Samsung FascinateNAME: Samsung Fascinate

PRICE: $199.99 w/ two-year contract on Verizon

FUN FACT: Verizon offers a free additional phone with the purchase of the Fascinate.

THE BACK STORY: Over the summer, Samsung introduced its scene-stealing Galaxy S series, and we reviewed the T-Mobile Vibrant and the Sprint Epic 4G models. Just in time for the holidays, Verizon introduces its own version of the Galaxy S series: the Samsung Fascinate. Did America's largest 3G network save the best version of the Galaxy for last? We called in the final model of the series to see if this phone lives up to the hype. Check out our review of the Samsung Fascinate below.


Special features and customization: Samsung's new Galazy phone utilizes Android's 2.1 OS. This platform features seven home screens, new versions of feeds and updates, and customizable widgets, folders, and shortcuts. For the Fascinate, Samsung upgraded its TouchWiz 3.0 interface, a social-networking application that now allows users to reply and edit retweets, display updates, and set the refresh-time rate for all of the big social network sites (Twitter, MySpace, Facebook). Samsung also added a "Buddies Now" widget that allows you to email and message a specific group of friends from an assigned homescreen. The Fascinate also comes with the addictive Swype virtual keyboard found on other Galaxy models, a great hybrid data-entry alternative to hard keys or a soft touch keyboard.

Specs and performance: The Galaxy S brand is synonymous with power and speed, and the Fascinate falls right into step with the Vibrant and Captivate Galaxy versions. It features the same 1GHz Hummingbird processor and 512MB of RAM, which allows data to load quickly. The touchscreen accuracy on this phone is sharp, allowing swiping functions to run smoothly with little lag.

Great display: This phone's four-inch Super AMOLED screen creates a rich color display that makes both still and video images look great, and features a variable brightness adjustment that helps when you're using it in bright sunlight. The pinch-to-zoom functionality does a great job of maximizing the screen by aligning images and reformatting text when you adjust the zoom level.

Pre-installed apps and App Market: Verizon pre-packages Samsung's AllShare app on this phone, an app that lets users stream multimedia (via wi-fi) from the Fascinate to any device, like a Samsung TV or Blu-ray player. Other notable pre-installed apps include Skype Mobile, Car Cradle, Write & Go, Bin, VZ Naviator, and ThinkFree Office. The Android App Market continues to grow, which helps make buying into this OS a good long-term commitment.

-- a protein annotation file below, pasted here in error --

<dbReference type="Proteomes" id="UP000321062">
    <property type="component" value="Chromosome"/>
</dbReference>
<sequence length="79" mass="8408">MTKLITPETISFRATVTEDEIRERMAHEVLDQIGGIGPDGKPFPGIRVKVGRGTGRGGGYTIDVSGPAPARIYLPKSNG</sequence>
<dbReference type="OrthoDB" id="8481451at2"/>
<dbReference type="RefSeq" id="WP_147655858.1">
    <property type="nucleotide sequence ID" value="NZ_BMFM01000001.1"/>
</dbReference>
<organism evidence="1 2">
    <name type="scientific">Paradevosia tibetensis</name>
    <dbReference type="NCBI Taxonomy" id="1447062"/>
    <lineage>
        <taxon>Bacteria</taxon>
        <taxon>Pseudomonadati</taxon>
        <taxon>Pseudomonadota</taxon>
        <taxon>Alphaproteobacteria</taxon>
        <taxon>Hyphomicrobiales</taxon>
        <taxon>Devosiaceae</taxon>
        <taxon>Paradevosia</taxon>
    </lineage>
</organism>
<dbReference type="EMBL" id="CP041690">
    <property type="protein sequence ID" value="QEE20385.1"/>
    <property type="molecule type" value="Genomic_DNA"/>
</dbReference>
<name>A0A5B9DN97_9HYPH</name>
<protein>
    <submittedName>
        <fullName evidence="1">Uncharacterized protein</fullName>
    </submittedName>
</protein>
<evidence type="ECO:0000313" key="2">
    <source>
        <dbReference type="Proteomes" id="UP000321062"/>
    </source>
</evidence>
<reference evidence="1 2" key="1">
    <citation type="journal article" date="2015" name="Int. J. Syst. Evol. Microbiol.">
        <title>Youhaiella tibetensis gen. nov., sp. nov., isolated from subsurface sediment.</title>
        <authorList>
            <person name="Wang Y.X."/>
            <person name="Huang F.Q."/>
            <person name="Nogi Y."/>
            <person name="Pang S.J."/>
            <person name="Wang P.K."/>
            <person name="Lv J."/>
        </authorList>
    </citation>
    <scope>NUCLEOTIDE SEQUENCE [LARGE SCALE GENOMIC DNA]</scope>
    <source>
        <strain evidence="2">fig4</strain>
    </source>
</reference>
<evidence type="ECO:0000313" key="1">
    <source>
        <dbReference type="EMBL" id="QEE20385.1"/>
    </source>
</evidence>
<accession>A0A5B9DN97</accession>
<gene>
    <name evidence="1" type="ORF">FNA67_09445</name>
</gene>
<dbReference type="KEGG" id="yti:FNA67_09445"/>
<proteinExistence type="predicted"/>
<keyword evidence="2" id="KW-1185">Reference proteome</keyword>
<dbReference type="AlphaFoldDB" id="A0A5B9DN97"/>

Impressive camera and video recorder: The Fascinate may have the best camera of any Verizon phone available. Its 5MP camera snaps sharp images and the LED flash takes great shots in dark settings. Video capturing is just as impressive, offering several options like Action Shot (for fast action shots) and Panorama mode (for less blur), producing 720p HD videos that you can share on Facebook, YouTube, and other social network sites.

Samsung Fascinate (1)


Design and button layout: Up until this point, each phone in the Galaxy series has had its own unique look, but the Fascinate looks like an exact replica of the Vibrant. It wouldn't be that big of a deal, but it also shares the same slippery back-end cover, which makes the phone more drop-prone. The minuscule power button also makes it difficult to turn the phone on and to break it out of sleep mode.

Synchronization and GPS troubles: Ideally, when you sync a smartphone, your address books and calendar should seamlessly merge, but we found we had to manually link contact information for a few entries. Not a huge deal, but it happened. Like other phones, this edition of the Galaxy brand has trouble with GPS pinpoint accuracy. At times it'll be off one block; other times, several. Samsung doesn't claim to be a TomTom alternative, but this can be a pain when you're lost in the city.

Extra charges: While the phone offers hot-spot capability for up to five devices, Verizon requires owners to sign up and drop an extra $20 per month for a 2GB data cap Mobile Broadband plan. Any additional overcharge fees will run up to $0.05 per MB. If you're not careful, that can turn it into America's most expensive network.

The little things: We're guessing there was some payola involved with Verizon's choice of Bing as the default. You can't change it, and typing in kind of sucks every time you search. The camera and video recorder work great, but the lack of a camera shortcut button seems silly. Our final gripe is that the Fascinate doesn't run on Froyo (Android 2.2) at the moment, and app storage must be saved on the phone's 2GB internal memory rather than on an external SD card.


FINAL SAY: As a Verizon phone, the Fascinate is going up against the Droid 2 and Incredible, and it can compete. It has similar advantages to the other Galaxy phones in the marketplace, and, since it appears the iPhone is not coming over to Verizon, the Fascinate is a good alternative. The tweaked TouchWiz interface and promise of Froyo in the next few months are incentives to go with this phone, and we think that for Verizon users, this is a good get.